ANNENBERG BEACH HOUSE — Oliver Stone is never far from controversy.
So perhaps it would be natural for a group as controversial as Occupy L.A. to approach him for some practical advice.
During an interview with Stone at the Annenberg Beach House conducted Thursday night by David Talbot, founder and CEO of online liberal magazine Salon, a woman who identified herself as part of Occupy L.A. stood up and asked Stone how the movement could create lasting and positive change through the media.
Stone rubbed his temples briefly and admitted it was a complicated question that required a complicated answer.
The Occupy movement was only one of the topics covered during the interview, which was part of Salon’s “American Spring Series,” which aims to further Salon’s offline presence through events.
History was the main topic of the interview, and a quick glance at Stone’s filmography shows that the director of “JFK” and “Nixon” is no stranger to the more delicate parts of America’s past.
“I regard Oliver as an intrepid explorer of history and truth,” Talbot said before launching the interview into a discussion on honesty in American history.
Stone touched on “The Untold History of the United States,” an upcoming show that he created for Showtime.
The show will focus on American history in the first half of the 20th century, Stone said, and look at figures in American history that are usually passed over by textbooks.
While Stone did not discuss specifics about the show, he mentioned Major Gen. Smedley Butler and Vice President Henry Wallace as being fascinating and key figures that are often overlooked.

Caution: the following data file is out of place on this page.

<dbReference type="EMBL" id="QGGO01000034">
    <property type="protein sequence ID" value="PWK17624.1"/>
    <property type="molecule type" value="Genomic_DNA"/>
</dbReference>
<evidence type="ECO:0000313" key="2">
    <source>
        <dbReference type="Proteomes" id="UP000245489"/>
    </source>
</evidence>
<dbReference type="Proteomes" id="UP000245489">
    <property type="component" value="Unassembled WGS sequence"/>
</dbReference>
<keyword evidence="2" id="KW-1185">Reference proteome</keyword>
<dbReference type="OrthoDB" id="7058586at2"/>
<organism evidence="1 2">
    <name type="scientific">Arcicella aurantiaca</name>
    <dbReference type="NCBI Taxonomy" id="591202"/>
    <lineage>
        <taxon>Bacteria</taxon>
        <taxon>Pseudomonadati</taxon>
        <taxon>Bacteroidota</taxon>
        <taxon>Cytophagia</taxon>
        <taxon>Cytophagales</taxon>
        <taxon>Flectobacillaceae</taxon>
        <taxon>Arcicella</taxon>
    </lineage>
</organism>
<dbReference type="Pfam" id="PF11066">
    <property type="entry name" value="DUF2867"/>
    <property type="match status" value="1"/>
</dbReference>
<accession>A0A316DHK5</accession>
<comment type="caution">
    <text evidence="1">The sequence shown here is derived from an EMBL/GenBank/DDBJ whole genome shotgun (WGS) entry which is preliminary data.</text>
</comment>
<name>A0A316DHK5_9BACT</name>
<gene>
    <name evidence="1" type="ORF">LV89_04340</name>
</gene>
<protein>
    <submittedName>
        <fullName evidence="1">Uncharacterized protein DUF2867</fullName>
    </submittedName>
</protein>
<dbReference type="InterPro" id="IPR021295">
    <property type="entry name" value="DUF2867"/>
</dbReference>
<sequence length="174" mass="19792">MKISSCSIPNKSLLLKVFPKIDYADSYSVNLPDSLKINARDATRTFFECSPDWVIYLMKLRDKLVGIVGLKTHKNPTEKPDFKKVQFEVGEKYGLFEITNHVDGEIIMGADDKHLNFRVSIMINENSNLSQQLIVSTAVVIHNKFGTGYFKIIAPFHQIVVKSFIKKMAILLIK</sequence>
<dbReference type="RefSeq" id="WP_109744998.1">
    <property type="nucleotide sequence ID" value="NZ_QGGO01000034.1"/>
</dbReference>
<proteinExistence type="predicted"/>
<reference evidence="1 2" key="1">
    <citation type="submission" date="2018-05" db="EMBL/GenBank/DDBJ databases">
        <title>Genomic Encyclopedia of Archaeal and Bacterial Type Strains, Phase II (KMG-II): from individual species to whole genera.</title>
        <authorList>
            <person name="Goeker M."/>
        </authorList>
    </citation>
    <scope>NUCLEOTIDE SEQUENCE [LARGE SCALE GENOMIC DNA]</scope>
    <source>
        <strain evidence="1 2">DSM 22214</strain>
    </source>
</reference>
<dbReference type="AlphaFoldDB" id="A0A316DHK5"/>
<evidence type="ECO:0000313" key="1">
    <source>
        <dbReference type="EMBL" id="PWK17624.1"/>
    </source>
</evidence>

“These people are not known to the younger generation,” he said.
Stone said that he hopes, if nothing else, he can impact education, and give students another source of information on American history.
“I think of all the children who grew up with it,” Stone said of history the way its usually presented. “It’s us at the center of the world.”
“We’re trying to say this is not true,” he said.
Stone’s alternative looks towards the past have garnered him negative media attention before.
“I can’t think of a film maker who came under the firestorm you came under in 1991,” Talbot said, referencing Stone’s political thriller “JFK,” and its conspiratorial handling of the John F. Kennedy assassination.
“Liberal, conservative and center journalists came after you,” he said.
Stone said that the creation of that film was carefully researched, but members of the media, during interviews on shows like “Nightline” and “60 Minutes,” didn’t see it that way.
“Dan Rather, he asked me 20 loaded questions,” Stone said.
Stone has noted the harsh treatment that he and other political dissidents have received from governments and media throughout American history and in other parts of the world.
Stone went on to say that dissidents in America could learn courage from those in Central and South America.
Hugo Chavez, Fidel Castro and Evo Morales all displayed strength and were unafraid to back down when faced by the media, Stone said.
“They had balls, that’s all I can say.”
However, with the growth of literacy and free communication, the future looks bright, Stone said.
“This is a changing world. It gives me hope,” he said.
Fellow dissidents, members of the Occupy movement seemed to be looking for guidance, and self identified members came from as far away as Italy to ask Stone what his advice on creating and sustaining change would be.
Stone said that tenacity, something he believes the movement possesses, is key.
Stone also stressed keeping the Occupy movement in the media, which could be used as a tool of positive awareness.
“The title is good, the media likes it,” he said.
“But they’ve been very nasty to you guys,” Stone said.
Stone, citing his Buddhist background, stressed peaceful protests as a vehicle for change.
Stone warned members that they might encounter police brutality and pepper spray, but that even that could be used to their advantage.
“People will be disgusted by that because you’ll be nonviolent,” Stone said.
“And keep out the thugs.”